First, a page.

That which for Vronsky had been almost
a whole year the one absorbing desire of his life,
replacing all his old desires; that which for Anna
had been an impossible, terrible, and even for that
reason more entrancing dream of bliss, that desire
had been fulfilled. He stood before her, pale,
his lower jaw quivering, and besought her to be calm,
not knowing how or why.
“Anna! Anna!” he
said with a choking voice, “Anna, for pity’s
But the louder he spoke, the lower
she dropped her once proud and gay, now shame-stricken
head, and she bowed down and sank from the sofa where
she was sitting, down on the floor, at his feet; she
would have fallen on the carpet if he had not held
“My God! Forgive me!”
she said, sobbing, pressing his hands to her bosom.
She felt so sinful, so guilty, that
nothing was left her but to humiliate herself and
beg forgiveness; and as now there was no one in her
life but him, to him she addressed her prayer for
forgiveness. Looking at him, she had a physical
sense of her humiliation, and she could say nothing
more. He felt what a murderer must feel, when
he sees the body he has robbed of life. That
body, robbed by him of life, was their love, the first
stage of their love. There was something awful
and revolting in the memory of what had been bought
at this fearful price of shame. Shame at their
spiritual nakedness crushed her and infected him.
But in spite of all the murderer’s horror before
the body of his victim, he must hack it to pieces,
hide the body, must use what he has gained by his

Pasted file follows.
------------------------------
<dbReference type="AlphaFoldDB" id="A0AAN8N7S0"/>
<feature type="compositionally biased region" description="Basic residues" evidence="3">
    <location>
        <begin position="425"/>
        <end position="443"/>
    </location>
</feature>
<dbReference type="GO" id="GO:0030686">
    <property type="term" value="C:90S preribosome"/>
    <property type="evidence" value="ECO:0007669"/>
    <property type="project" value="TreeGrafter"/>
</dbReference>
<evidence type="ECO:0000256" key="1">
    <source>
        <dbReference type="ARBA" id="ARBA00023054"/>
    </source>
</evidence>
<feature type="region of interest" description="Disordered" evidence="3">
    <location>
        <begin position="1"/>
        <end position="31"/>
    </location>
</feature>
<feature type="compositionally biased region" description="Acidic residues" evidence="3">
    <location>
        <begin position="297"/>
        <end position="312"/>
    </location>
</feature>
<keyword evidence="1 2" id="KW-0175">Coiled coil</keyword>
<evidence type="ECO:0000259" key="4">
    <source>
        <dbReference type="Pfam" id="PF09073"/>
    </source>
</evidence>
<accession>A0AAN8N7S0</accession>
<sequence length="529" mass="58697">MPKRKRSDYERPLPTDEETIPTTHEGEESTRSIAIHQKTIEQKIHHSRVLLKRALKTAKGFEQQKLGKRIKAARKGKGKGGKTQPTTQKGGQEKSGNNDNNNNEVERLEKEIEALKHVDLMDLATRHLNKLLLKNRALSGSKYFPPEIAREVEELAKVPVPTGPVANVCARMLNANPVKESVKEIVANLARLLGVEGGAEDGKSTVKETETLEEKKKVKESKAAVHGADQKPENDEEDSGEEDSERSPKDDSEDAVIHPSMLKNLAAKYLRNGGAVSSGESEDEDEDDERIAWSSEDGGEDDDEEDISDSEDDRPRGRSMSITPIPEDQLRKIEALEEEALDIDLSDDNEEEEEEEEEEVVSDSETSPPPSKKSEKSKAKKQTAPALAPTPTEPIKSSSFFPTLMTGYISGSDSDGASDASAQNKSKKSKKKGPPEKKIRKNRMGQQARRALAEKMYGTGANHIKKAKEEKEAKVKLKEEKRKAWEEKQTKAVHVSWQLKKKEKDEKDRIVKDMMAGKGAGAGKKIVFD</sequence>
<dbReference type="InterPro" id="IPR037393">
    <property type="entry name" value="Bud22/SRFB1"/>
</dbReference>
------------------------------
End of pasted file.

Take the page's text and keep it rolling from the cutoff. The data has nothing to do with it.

And with fury, as it were with passion,
the murderer falls on the body, and drags it and hacks
at it; so he covered her face and shoulders with kisses.
She held his hand, and did not stir. “Yes,
these kisses that is what has been bought
by this shame. Yes, and one hand, which will
always be mine the hand of my accomplice.”
She lifted up that hand and kissed it. He sank
on his knees and tried to see her face; but she hid
it, and said nothing. At last, as though making
an effort over herself, she got up and pushed him
away. Her face was still as beautiful, but it
was only the more pitiful for that.
“All is over,” she said;
“I have nothing but you. Remember that.”
“I can never forget what is
my whole life. For one instant of this happiness…”
“Happiness!” she said
with horror and loathing and her horror unconsciously
infected him. “For pity’s sake, not
a word, not a word more.”
She rose quickly and moved away from him.
“Not a word more,” she
repeated, and with a look of chill despair, incomprehensible
to him, she parted from him. She felt that at
that moment she could not put into words the sense
of shame, of rapture, and of horror at this stepping
into a new life, and she did not want to speak of
it, to vulgarize this feeling by inappropriate words.
But later too, and the next day and the third day,
she still found no words in which she could express
the complexity of her feelings; indeed, she could not
even find thoughts in which she could clearly think
out all that was in her soul.
She said to herself: “No,
just now I can’t think of it, later on, when
I am calmer.” But this calm for thought
never came; every time the thought rose of what she
had done and what would happen to her, and what she
ought to do, a horror came over her and she drove
those thoughts away.
“Later, later,” she said “when
I am calmer.”
But in dreams, when she had no control
over her thoughts, her position presented itself to
her in all its hideous nakedness. One dream haunted
her almost every night. She dreamed that both
were her husbands at once, that both were lavishing
caresses on her. Alexey Alexandrovitch was weeping,
kissing her hands, and saying, “How happy we
are now!” And Alexey Vronsky was there too,
and he too was her husband. And she was marveling
that it had once seemed impossible to her, was explaining
to them, laughing, that this was ever so much simpler,
and that now both of them were happy and contented.
But this dream weighed on her like a nightmare, and
she awoke from it in terror.